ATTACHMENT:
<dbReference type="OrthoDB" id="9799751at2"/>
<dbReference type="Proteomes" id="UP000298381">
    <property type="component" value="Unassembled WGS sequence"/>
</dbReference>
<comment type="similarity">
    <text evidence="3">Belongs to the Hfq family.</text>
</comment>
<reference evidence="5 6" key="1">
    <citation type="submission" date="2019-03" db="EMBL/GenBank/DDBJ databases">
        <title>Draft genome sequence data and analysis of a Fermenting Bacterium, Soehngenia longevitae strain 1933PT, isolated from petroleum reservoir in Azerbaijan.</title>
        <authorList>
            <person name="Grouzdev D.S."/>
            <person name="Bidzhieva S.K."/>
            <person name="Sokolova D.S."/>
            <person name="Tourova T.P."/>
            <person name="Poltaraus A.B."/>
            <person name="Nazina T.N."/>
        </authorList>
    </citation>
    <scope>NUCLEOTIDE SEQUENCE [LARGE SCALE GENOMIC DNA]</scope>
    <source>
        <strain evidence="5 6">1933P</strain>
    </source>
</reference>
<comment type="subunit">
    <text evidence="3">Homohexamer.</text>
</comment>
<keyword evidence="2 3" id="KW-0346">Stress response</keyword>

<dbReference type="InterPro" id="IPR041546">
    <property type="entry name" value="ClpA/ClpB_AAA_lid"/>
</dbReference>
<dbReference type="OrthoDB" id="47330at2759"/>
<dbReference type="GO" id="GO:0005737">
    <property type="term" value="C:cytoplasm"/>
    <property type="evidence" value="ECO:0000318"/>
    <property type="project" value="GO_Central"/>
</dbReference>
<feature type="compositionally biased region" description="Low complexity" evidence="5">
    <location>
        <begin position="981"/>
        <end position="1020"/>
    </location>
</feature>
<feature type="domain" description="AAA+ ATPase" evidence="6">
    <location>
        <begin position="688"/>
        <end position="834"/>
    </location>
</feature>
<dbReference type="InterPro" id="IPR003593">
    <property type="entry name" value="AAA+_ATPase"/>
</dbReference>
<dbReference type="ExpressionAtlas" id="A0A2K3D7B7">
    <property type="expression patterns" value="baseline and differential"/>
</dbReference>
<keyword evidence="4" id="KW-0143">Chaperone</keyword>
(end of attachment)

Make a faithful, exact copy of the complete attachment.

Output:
<dbReference type="OrthoDB" id="9799751at2"/>
<dbReference type="Proteomes" id="UP000298381">
    <property type="component" value="Unassembled WGS sequence"/>
</dbReference>
<comment type="similarity">
    <text evidence="3">Belongs to the Hfq family.</text>
</comment>
<reference evidence="5 6" key="1">
    <citation type="submission" date="2019-03" db="EMBL/GenBank/DDBJ databases">
        <title>Draft genome sequence data and analysis of a Fermenting Bacterium, Soehngenia longevitae strain 1933PT, isolated from petroleum reservoir in Azerbaijan.</title>
        <authorList>
            <person name="Grouzdev D.S."/>
            <person name="Bidzhieva S.K."/>
            <person name="Sokolova D.S."/>
            <person name="Tourova T.P."/>
            <person name="Poltaraus A.B."/>
            <person name="Nazina T.N."/>
        </authorList>
    </citation>
    <scope>NUCLEOTIDE SEQUENCE [LARGE SCALE GENOMIC DNA]</scope>
    <source>
        <strain evidence="5 6">1933P</strain>
    </source>
</reference>
<comment type="subunit">
    <text evidence="3">Homohexamer.</text>
</comment>
<keyword evidence="2 3" id="KW-0346">Stress response</keyword>

<dbReference type="InterPro" id="IPR041546">
    <property type="entry name" value="ClpA/ClpB_AAA_lid"/>
</dbReference>
<dbReference type="OrthoDB" id="47330at2759"/>
<dbReference type="GO" id="GO:0005737">
    <property type="term" value="C:cytoplasm"/>
    <property type="evidence" value="ECO:0000318"/>
    <property type="project" value="GO_Central"/>
</dbReference>
<feature type="compositionally biased region" description="Low complexity" evidence="5">
    <location>
        <begin position="981"/>
        <end position="1020"/>
    </location>
</feature>
<feature type="domain" description="AAA+ ATPase" evidence="6">
    <location>
        <begin position="688"/>
        <end position="834"/>
    </location>
</feature>
<dbReference type="InterPro" id="IPR003593">
    <property type="entry name" value="AAA+_ATPase"/>
</dbReference>
<dbReference type="ExpressionAtlas" id="A0A2K3D7B7">
    <property type="expression patterns" value="baseline and differential"/>
</dbReference>
<keyword evidence="4" id="KW-0143">Chaperone</keyword>